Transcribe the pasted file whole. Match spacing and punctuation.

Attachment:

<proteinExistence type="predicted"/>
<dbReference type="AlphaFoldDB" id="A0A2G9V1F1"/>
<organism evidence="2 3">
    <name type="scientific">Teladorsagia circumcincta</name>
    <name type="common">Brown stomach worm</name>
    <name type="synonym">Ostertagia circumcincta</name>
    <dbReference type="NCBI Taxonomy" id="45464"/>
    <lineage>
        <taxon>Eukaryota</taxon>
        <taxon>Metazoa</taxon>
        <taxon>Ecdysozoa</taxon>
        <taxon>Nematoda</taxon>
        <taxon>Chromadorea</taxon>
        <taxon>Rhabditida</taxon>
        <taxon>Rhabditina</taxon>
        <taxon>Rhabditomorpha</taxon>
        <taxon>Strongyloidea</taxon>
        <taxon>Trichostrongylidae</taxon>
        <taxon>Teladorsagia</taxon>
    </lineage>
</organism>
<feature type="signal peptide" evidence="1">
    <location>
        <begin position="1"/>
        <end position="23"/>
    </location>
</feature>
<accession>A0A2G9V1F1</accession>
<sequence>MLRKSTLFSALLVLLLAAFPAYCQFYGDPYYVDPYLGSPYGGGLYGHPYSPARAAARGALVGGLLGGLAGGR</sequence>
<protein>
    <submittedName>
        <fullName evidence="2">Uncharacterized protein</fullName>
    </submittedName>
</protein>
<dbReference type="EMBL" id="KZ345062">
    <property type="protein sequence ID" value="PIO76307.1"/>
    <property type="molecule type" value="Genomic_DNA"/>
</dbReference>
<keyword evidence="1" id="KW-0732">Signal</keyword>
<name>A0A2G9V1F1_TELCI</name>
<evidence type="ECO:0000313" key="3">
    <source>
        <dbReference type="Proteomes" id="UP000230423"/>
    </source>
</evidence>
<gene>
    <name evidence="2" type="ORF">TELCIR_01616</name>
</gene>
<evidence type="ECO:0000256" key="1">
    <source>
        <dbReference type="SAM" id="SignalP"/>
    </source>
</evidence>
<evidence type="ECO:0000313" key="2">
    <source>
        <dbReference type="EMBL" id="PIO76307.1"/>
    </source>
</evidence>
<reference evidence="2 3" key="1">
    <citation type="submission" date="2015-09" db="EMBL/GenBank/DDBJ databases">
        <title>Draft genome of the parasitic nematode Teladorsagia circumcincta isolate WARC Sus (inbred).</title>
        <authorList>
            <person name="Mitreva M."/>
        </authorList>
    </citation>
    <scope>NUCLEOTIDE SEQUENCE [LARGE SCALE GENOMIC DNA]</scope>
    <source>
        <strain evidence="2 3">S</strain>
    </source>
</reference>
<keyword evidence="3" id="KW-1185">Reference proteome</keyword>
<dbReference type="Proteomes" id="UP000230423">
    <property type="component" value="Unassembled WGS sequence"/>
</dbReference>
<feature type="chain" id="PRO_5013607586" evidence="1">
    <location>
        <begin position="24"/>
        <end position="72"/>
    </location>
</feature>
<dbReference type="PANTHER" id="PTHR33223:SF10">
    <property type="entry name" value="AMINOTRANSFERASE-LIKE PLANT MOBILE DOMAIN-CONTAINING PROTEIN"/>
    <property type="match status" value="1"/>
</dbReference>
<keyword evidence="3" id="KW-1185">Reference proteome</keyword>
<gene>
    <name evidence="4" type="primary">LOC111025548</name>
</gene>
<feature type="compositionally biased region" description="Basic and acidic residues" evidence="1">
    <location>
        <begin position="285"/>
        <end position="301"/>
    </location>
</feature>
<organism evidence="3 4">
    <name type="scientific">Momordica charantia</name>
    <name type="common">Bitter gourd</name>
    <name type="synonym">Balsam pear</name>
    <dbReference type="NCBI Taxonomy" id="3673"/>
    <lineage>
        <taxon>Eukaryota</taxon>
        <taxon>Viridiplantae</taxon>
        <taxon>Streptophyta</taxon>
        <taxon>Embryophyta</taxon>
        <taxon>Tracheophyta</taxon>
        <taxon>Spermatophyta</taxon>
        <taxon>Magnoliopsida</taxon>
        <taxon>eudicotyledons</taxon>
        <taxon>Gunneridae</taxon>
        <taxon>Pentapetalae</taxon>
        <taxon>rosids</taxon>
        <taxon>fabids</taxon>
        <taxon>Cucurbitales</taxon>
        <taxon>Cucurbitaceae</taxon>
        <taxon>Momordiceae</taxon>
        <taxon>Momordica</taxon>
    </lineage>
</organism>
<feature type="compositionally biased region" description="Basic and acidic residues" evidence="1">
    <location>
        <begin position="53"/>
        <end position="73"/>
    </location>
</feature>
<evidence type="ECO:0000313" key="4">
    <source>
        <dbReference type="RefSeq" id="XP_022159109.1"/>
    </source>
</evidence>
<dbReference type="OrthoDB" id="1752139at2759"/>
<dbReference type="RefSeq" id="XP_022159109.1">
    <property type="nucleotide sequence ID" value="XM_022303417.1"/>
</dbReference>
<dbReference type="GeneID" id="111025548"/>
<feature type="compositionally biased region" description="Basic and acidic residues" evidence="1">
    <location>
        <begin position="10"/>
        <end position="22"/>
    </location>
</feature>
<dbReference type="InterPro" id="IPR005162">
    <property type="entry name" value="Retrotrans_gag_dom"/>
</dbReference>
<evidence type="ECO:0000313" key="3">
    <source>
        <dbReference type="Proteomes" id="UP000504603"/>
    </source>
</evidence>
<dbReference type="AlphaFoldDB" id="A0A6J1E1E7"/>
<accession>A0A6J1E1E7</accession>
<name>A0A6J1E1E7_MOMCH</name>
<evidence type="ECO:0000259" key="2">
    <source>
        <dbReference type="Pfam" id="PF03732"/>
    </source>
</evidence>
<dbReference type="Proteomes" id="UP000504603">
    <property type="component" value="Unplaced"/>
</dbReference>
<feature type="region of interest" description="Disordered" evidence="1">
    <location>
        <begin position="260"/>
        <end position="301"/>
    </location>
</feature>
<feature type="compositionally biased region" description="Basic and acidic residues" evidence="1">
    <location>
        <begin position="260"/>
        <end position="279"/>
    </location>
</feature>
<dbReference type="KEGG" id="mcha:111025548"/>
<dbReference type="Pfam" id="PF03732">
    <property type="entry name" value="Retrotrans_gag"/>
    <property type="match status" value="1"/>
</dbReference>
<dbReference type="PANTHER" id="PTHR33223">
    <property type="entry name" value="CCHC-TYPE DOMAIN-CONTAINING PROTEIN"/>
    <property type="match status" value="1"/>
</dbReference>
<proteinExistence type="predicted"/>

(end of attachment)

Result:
<proteinExistence type="predicted"/>
<dbReference type="AlphaFoldDB" id="A0A2G9V1F1"/>
<organism evidence="2 3">
    <name type="scientific">Teladorsagia circumcincta</name>
    <name type="common">Brown stomach worm</name>
    <name type="synonym">Ostertagia circumcincta</name>
    <dbReference type="NCBI Taxonomy" id="45464"/>
    <lineage>
        <taxon>Eukaryota</taxon>
        <taxon>Metazoa</taxon>
        <taxon>Ecdysozoa</taxon>
        <taxon>Nematoda</taxon>
        <taxon>Chromadorea</taxon>
        <taxon>Rhabditida</taxon>
        <taxon>Rhabditina</taxon>
        <taxon>Rhabditomorpha</taxon>
        <taxon>Strongyloidea</taxon>
        <taxon>Trichostrongylidae</taxon>
        <taxon>Teladorsagia</taxon>
    </lineage>
</organism>
<feature type="signal peptide" evidence="1">
    <location>
        <begin position="1"/>
        <end position="23"/>
    </location>
</feature>
<accession>A0A2G9V1F1</accession>
<sequence>MLRKSTLFSALLVLLLAAFPAYCQFYGDPYYVDPYLGSPYGGGLYGHPYSPARAAARGALVGGLLGGLAGGR</sequence>
<protein>
    <submittedName>
        <fullName evidence="2">Uncharacterized protein</fullName>
    </submittedName>
</protein>
<dbReference type="EMBL" id="KZ345062">
    <property type="protein sequence ID" value="PIO76307.1"/>
    <property type="molecule type" value="Genomic_DNA"/>
</dbReference>
<keyword evidence="1" id="KW-0732">Signal</keyword>
<name>A0A2G9V1F1_TELCI</name>
<evidence type="ECO:0000313" key="3">
    <source>
        <dbReference type="Proteomes" id="UP000230423"/>
    </source>
</evidence>
<gene>
    <name evidence="2" type="ORF">TELCIR_01616</name>
</gene>
<evidence type="ECO:0000256" key="1">
    <source>
        <dbReference type="SAM" id="SignalP"/>
    </source>
</evidence>
<evidence type="ECO:0000313" key="2">
    <source>
        <dbReference type="EMBL" id="PIO76307.1"/>
    </source>
</evidence>
<reference evidence="2 3" key="1">
    <citation type="submission" date="2015-09" db="EMBL/GenBank/DDBJ databases">
        <title>Draft genome of the parasitic nematode Teladorsagia circumcincta isolate WARC Sus (inbred).</title>
        <authorList>
            <person name="Mitreva M."/>
        </authorList>
    </citation>
    <scope>NUCLEOTIDE SEQUENCE [LARGE SCALE GENOMIC DNA]</scope>
    <source>
        <strain evidence="2 3">S</strain>
    </source>
</reference>
<keyword evidence="3" id="KW-1185">Reference proteome</keyword>
<dbReference type="Proteomes" id="UP000230423">
    <property type="component" value="Unassembled WGS sequence"/>
</dbReference>
<feature type="chain" id="PRO_5013607586" evidence="1">
    <location>
        <begin position="24"/>
        <end position="72"/>
    </location>
</feature>
<dbReference type="PANTHER" id="PTHR33223:SF10">
    <property type="entry name" value="AMINOTRANSFERASE-LIKE PLANT MOBILE DOMAIN-CONTAINING PROTEIN"/>
    <property type="match status" value="1"/>
</dbReference>
<keyword evidence="3" id="KW-1185">Reference proteome</keyword>
<gene>
    <name evidence="4" type="primary">LOC111025548</name>
</gene>
<feature type="compositionally biased region" description="Basic and acidic residues" evidence="1">
    <location>
        <begin position="285"/>
        <end position="301"/>
    </location>
</feature>
<organism evidence="3 4">
    <name type="scientific">Momordica charantia</name>
    <name type="common">Bitter gourd</name>
    <name type="synonym">Balsam pear</name>
    <dbReference type="NCBI Taxonomy" id="3673"/>
    <lineage>
        <taxon>Eukaryota</taxon>
        <taxon>Viridiplantae</taxon>
        <taxon>Streptophyta</taxon>
        <taxon>Embryophyta</taxon>
        <taxon>Tracheophyta</taxon>
        <taxon>Spermatophyta</taxon>
        <taxon>Magnoliopsida</taxon>
        <taxon>eudicotyledons</taxon>
        <taxon>Gunneridae</taxon>
        <taxon>Pentapetalae</taxon>
        <taxon>rosids</taxon>
        <taxon>fabids</taxon>
        <taxon>Cucurbitales</taxon>
        <taxon>Cucurbitaceae</taxon>
        <taxon>Momordiceae</taxon>
        <taxon>Momordica</taxon>
    </lineage>
</organism>
<feature type="compositionally biased region" description="Basic and acidic residues" evidence="1">
    <location>
        <begin position="53"/>
        <end position="73"/>
    </location>
</feature>
<evidence type="ECO:0000313" key="4">
    <source>
        <dbReference type="RefSeq" id="XP_022159109.1"/>
    </source>
</evidence>
<dbReference type="OrthoDB" id="1752139at2759"/>
<dbReference type="RefSeq" id="XP_022159109.1">
    <property type="nucleotide sequence ID" value="XM_022303417.1"/>
</dbReference>
<dbReference type="GeneID" id="111025548"/>
<feature type="compositionally biased region" description="Basic and acidic residues" evidence="1">
    <location>
        <begin position="10"/>
        <end position="22"/>
    </location>
</feature>
<dbReference type="InterPro" id="IPR005162">
    <property type="entry name" value="Retrotrans_gag_dom"/>
</dbReference>
<evidence type="ECO:0000313" key="3">
    <source>
        <dbReference type="Proteomes" id="UP000504603"/>
    </source>
</evidence>
<dbReference type="AlphaFoldDB" id="A0A6J1E1E7"/>
<accession>A0A6J1E1E7</accession>
<name>A0A6J1E1E7_MOMCH</name>
<evidence type="ECO:0000259" key="2">
    <source>
        <dbReference type="Pfam" id="PF03732"/>
    </source>
</evidence>
<dbReference type="Proteomes" id="UP000504603">
    <property type="component" value="Unplaced"/>
</dbReference>
<feature type="region of interest" description="Disordered" evidence="1">
    <location>
        <begin position="260"/>
        <end position="301"/>
    </location>
</feature>
<feature type="compositionally biased region" description="Basic and acidic residues" evidence="1">
    <location>
        <begin position="260"/>
        <end position="279"/>
    </location>
</feature>
<dbReference type="KEGG" id="mcha:111025548"/>
<dbReference type="Pfam" id="PF03732">
    <property type="entry name" value="Retrotrans_gag"/>
    <property type="match status" value="1"/>
</dbReference>
<dbReference type="PANTHER" id="PTHR33223">
    <property type="entry name" value="CCHC-TYPE DOMAIN-CONTAINING PROTEIN"/>
    <property type="match status" value="1"/>
</dbReference>
<proteinExistence type="predicted"/>